Engineering Processing Properties of Acetaminophen by Cosolvent Screening
The authors used common solvents to develop an initial solvent-screening method for laboratory-scale research to determine the solubility, polymorphism, and crystal properties of various active ingredients.
Aug 2, 2010 By:
Tu Lee, Gen Da Chang Pharmaceutical Technology
Table II: Theoretical yield, apparent heat of solution, Gibb's free energy of dissolution, aspect ratio, enthalpy of melting,
and crystallinity of acetaminophen Form I crystals grown from or dissolved in cosolvent systems.
Out of the 100 cosolvent systems, the authors constructed only 92 solubility curves represented as van't Hoff plots because
eight cosolvent systems (i.e., THF and N-butyl alcohol, THF and DMF, methanol and DMSO, methanol and 1,4-dioxane, methanol and ethanol, ethanol and 1,4-dioxane, DMSO
and benzyl alcohol, and DMF and benzyl alcohol) had exhibited light pink–orange color, thus indicating the possible formation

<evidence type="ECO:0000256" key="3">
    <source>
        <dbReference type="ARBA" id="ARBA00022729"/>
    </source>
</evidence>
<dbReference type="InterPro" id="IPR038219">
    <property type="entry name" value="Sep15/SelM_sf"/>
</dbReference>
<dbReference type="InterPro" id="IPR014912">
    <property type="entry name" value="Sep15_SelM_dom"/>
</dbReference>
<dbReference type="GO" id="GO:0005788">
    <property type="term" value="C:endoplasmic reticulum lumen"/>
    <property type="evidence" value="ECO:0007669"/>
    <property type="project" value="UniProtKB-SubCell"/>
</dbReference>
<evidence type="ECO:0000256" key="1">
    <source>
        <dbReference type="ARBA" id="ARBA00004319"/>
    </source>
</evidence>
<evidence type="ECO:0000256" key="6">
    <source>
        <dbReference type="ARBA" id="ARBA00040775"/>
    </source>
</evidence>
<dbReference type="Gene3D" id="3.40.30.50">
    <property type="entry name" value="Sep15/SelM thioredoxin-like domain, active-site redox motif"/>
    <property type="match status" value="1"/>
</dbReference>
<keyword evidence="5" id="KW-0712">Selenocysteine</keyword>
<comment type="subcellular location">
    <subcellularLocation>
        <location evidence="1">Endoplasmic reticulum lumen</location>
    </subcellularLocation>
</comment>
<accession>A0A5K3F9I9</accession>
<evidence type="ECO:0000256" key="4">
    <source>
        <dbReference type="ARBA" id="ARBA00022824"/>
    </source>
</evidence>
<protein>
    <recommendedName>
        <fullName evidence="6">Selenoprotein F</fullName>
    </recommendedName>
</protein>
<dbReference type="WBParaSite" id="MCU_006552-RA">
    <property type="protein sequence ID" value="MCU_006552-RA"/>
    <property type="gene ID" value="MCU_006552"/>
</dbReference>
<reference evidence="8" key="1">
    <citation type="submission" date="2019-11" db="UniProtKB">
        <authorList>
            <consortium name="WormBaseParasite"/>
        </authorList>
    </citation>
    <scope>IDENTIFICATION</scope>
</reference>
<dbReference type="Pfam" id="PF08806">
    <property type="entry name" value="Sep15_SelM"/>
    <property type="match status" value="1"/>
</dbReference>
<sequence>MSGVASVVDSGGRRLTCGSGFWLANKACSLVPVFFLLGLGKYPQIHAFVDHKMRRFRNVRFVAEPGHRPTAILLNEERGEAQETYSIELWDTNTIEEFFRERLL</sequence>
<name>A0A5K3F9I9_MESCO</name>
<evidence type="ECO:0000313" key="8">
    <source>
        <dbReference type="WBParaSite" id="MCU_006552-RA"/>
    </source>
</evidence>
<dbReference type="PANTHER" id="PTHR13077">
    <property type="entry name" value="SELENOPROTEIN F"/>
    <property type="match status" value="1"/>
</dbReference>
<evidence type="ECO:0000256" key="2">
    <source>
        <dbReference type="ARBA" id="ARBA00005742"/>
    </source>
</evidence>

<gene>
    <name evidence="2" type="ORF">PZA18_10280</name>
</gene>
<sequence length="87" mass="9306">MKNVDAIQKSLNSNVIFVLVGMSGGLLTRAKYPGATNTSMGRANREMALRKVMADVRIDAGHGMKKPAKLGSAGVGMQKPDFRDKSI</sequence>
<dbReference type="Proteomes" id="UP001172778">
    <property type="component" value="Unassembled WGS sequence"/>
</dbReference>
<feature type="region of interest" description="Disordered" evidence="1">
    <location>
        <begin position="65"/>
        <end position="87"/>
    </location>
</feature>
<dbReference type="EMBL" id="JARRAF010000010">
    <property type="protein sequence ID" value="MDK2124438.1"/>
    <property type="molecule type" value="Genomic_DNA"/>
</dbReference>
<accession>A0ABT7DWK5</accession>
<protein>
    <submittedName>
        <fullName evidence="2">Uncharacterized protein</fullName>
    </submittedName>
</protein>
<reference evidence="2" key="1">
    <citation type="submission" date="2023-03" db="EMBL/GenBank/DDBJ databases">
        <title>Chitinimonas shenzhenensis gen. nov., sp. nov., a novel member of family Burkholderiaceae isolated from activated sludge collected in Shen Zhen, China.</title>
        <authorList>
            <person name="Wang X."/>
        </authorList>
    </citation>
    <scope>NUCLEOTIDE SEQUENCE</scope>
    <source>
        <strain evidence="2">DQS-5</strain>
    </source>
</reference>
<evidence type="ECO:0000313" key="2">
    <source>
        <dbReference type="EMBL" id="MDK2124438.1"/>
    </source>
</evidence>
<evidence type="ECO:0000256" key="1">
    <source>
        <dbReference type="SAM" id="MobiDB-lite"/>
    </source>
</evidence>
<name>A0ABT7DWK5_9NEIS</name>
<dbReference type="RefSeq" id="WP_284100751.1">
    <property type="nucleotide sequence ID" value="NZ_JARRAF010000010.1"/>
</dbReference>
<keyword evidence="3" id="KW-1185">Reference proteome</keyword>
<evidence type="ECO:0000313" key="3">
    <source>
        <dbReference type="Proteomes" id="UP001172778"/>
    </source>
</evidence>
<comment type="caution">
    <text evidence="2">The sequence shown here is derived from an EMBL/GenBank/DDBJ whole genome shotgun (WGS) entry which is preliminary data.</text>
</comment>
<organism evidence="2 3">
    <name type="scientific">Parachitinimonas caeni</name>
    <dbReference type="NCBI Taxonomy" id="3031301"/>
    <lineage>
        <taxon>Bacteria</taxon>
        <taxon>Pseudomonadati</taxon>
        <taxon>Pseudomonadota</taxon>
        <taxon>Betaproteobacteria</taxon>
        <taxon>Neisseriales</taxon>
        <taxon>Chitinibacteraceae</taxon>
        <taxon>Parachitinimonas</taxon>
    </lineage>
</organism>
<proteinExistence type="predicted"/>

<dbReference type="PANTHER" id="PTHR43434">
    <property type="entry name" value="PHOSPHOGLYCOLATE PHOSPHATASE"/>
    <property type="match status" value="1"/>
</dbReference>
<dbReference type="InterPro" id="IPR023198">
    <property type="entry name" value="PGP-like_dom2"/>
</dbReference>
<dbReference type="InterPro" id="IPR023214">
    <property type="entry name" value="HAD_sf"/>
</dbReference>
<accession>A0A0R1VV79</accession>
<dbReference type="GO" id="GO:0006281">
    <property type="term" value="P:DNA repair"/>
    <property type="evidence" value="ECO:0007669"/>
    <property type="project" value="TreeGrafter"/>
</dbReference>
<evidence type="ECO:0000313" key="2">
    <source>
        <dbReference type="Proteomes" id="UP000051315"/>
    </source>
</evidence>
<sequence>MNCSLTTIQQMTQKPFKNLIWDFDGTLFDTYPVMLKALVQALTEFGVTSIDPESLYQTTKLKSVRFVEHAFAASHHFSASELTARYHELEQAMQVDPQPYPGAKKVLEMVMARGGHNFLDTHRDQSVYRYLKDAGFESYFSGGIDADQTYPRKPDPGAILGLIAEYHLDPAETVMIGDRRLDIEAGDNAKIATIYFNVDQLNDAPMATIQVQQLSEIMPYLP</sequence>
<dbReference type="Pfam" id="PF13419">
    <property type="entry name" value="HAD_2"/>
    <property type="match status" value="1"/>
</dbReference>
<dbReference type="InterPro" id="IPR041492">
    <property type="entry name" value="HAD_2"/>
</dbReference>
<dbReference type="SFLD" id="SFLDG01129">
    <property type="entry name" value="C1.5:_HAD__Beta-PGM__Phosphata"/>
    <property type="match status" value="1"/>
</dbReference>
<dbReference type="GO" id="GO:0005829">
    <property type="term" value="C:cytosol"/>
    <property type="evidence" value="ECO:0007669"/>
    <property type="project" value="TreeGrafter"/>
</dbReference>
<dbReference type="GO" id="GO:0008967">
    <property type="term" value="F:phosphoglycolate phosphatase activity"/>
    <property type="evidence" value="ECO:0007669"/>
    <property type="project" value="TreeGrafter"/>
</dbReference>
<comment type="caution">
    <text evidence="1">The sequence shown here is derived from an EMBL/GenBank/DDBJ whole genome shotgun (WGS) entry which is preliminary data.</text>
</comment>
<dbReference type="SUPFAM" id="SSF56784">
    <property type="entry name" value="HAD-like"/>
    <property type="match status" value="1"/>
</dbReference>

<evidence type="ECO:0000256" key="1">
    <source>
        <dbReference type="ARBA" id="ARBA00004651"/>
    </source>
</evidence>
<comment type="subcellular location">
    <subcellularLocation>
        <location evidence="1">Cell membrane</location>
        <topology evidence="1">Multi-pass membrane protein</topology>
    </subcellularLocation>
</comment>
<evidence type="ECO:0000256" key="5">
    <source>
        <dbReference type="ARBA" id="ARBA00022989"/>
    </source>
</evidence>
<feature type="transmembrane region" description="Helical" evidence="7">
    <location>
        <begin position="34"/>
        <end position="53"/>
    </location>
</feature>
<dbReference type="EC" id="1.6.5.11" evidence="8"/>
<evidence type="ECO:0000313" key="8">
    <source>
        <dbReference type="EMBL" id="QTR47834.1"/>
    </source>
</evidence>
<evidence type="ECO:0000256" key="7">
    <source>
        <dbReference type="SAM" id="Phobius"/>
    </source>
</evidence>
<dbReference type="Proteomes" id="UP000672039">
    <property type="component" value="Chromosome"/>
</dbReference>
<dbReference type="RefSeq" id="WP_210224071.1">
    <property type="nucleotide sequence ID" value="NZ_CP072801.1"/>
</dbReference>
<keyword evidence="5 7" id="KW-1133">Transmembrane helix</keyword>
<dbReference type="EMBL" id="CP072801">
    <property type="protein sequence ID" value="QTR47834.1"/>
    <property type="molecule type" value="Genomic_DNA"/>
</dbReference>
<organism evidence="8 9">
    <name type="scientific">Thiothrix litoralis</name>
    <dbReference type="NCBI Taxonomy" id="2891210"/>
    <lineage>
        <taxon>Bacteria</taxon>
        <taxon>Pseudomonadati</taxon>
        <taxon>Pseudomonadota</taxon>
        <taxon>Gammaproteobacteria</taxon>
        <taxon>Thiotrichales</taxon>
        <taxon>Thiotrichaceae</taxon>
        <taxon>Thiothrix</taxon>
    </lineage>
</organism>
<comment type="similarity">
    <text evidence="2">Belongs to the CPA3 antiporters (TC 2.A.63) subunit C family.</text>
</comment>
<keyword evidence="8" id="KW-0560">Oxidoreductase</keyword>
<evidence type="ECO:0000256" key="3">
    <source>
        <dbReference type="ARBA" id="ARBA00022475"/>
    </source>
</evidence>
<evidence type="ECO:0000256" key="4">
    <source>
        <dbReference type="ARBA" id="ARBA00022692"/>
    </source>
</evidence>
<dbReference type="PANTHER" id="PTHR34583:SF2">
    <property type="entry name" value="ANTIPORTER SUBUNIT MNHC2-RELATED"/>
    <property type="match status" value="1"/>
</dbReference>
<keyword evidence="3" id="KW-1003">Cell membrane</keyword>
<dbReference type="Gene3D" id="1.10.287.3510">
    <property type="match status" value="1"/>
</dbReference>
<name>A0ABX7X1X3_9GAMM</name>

of two side-products of acetaminophen oxidation (i.e., p-benzoquinonemonoimine and p-benzoquinone) (see Table II) (16).
In general, a cosolvent system was a better solubilizer than a single solvent system (7). The theoretical yield (i.e., the
amount of crystalline solids that would result if the saturated solution at 60 °C were cooled to 25 °C) was approximated from
each solubility curve using the following equation:
Table II (Continued).
where Sh is the solubility (g/mL) at 60 °C, and SL is the solubility (g/mL) at 25 °C. The cosolvent system of benzyl alcohol and acetonitrile and the cosolvent system of ethanol
and acetone gave a maximum theoretical yield of 71.73% and a minimum of 17.94%, respectively (see Table II). These results
implied that the interactions between protic benzyl alcohol and polar aprotic acetonitrile were relatively weak and more sensitive
to temperature change than the relatively strong interactions between hydrogen-bond donating ethanol and hydrogen-bond accepting